Campaign pledges can do harmIconic liberal economist Kim Sang-jo, a professor at Hansung University, made a candid confession in a recent interview with the JoongAng Ilbo.
“Even a staunch supporter of chaebol reform like me now believes the three presidential candidates went too far in chaebol bashing,” he said. “Even though an aggressive spate of campaign promises for economic democratization may help boost presidential contenders’ possibility of victory in the December election, it will pose a serious threat to their successful governance after being elected.”
The candidates may as well start with the pressing issues of chaebol reform on which most voters agree rather than comprehensive reform, Kim advises.
The vociferous reform-minded scholar took the lead in organizing a movement to protect minority shareholders’ rights, which scared the chaebol big time. Still adhering to his philosophy on the issue, academic and activist Kim strongly advocates the legitimacy of economic justice and chaebol reform. He also remains steadfast in his conviction that economic democratization can only be achieved by confronting two fundamental problems: Chaebol reform and economic polarization in our society.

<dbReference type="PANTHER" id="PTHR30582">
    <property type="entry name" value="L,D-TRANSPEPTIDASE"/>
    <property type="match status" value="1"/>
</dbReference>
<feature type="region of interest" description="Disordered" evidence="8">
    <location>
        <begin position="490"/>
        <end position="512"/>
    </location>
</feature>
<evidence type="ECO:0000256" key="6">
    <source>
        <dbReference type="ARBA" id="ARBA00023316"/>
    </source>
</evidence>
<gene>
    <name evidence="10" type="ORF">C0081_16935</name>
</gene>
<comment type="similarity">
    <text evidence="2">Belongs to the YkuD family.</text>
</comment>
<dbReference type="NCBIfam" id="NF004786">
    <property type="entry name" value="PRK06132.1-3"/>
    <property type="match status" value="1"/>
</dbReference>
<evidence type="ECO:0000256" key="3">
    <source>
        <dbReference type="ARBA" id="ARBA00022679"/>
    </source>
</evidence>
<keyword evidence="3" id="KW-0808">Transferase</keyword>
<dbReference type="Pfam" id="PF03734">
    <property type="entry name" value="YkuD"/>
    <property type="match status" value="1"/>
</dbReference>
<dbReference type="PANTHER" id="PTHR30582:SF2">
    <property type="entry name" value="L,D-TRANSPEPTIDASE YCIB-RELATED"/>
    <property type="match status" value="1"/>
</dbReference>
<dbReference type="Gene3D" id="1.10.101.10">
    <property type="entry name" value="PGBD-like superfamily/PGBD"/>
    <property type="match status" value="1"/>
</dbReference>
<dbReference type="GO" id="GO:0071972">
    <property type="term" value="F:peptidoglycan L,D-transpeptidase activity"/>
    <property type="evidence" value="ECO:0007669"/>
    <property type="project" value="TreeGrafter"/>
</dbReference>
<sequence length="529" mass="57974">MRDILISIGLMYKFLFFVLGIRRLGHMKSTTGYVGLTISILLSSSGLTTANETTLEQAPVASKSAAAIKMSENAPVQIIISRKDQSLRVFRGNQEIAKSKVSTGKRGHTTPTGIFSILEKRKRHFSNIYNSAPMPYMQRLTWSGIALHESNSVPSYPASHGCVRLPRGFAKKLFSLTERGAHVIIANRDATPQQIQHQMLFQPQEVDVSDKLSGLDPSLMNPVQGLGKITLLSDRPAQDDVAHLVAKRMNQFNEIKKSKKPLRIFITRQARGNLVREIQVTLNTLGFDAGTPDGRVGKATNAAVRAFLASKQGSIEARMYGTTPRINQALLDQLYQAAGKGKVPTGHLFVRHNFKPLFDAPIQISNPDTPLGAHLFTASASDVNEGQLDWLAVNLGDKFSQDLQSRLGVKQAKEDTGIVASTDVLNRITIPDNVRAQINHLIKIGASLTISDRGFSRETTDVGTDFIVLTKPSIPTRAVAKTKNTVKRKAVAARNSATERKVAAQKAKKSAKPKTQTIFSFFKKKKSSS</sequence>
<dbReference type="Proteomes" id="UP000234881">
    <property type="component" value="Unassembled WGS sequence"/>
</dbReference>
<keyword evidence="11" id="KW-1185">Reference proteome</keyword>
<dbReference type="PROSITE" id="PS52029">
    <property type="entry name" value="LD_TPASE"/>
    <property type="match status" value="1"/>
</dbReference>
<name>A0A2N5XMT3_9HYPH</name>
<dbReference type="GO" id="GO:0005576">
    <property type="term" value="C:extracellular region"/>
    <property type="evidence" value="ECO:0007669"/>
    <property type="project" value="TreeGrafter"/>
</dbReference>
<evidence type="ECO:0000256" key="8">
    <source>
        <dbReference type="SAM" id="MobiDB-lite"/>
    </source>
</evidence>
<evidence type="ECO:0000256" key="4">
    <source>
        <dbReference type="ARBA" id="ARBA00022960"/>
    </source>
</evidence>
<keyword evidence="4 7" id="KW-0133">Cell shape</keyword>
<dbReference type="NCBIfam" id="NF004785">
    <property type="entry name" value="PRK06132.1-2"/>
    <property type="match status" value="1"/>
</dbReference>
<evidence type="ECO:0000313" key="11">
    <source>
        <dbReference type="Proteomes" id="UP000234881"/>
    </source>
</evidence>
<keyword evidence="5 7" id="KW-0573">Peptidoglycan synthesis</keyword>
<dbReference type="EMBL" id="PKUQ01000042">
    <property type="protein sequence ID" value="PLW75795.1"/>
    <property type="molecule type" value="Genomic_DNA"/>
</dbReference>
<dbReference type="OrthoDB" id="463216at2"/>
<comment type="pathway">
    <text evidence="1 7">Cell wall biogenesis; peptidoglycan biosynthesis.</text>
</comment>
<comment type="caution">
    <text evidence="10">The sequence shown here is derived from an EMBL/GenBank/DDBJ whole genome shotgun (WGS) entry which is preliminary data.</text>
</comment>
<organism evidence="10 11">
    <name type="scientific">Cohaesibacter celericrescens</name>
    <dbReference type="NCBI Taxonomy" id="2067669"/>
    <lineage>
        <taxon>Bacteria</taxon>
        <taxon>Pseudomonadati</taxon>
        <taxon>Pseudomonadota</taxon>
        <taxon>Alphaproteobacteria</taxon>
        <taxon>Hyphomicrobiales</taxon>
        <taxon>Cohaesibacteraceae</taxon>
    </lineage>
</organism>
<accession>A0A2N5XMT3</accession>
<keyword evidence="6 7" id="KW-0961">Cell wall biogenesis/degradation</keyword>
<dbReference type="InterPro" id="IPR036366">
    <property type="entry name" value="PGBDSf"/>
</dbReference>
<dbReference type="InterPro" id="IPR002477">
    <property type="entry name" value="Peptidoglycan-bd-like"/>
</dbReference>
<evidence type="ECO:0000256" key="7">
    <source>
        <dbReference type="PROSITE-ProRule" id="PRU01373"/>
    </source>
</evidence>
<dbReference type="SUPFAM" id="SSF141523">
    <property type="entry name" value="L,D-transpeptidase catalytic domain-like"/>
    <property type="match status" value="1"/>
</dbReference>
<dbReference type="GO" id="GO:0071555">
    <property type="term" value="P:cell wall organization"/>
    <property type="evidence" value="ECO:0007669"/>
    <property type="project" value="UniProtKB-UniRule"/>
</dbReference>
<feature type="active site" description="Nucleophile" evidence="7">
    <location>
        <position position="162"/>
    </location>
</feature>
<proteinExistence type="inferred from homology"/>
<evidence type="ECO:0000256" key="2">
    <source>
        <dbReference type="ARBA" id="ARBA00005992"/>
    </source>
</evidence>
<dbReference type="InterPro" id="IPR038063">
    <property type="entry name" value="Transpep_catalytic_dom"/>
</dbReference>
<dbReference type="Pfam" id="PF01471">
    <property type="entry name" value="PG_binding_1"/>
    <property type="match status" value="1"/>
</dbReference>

Given his unyielding posture on the issues, Kim’s latest confession could translate into an argument for controlling the speed of economic democratization and chaebol reform. Yet we take special note of his advice that we need to approach the issue in a minimalist way, as politicians competitively trot out a series of populist pledges ahead of the election even without considering any of their serious ramifications.
We are convinced that our presidential hopefuls have come up with over-the-top promises for economic justice to increase their possibility of victory. The move originates from their obsession with winning the election at any cost. However, such a mindset could drive the whole country into larger divisions. A group of conservative opinion leaders of our society issued a statement yesterday that demands the political establishment immediately stop such an irresponsible attempt to legislate economic democratization.
Even if economic justice and chaebol reform are the right way to go, each presidential candidate should take a different method and approach. They need to polish their economic pledges more rationally so they become feasible. As professor Kim said in the interview, campaign promises can be put into action only when they are justifiable to voters. After that, our society can make real progress.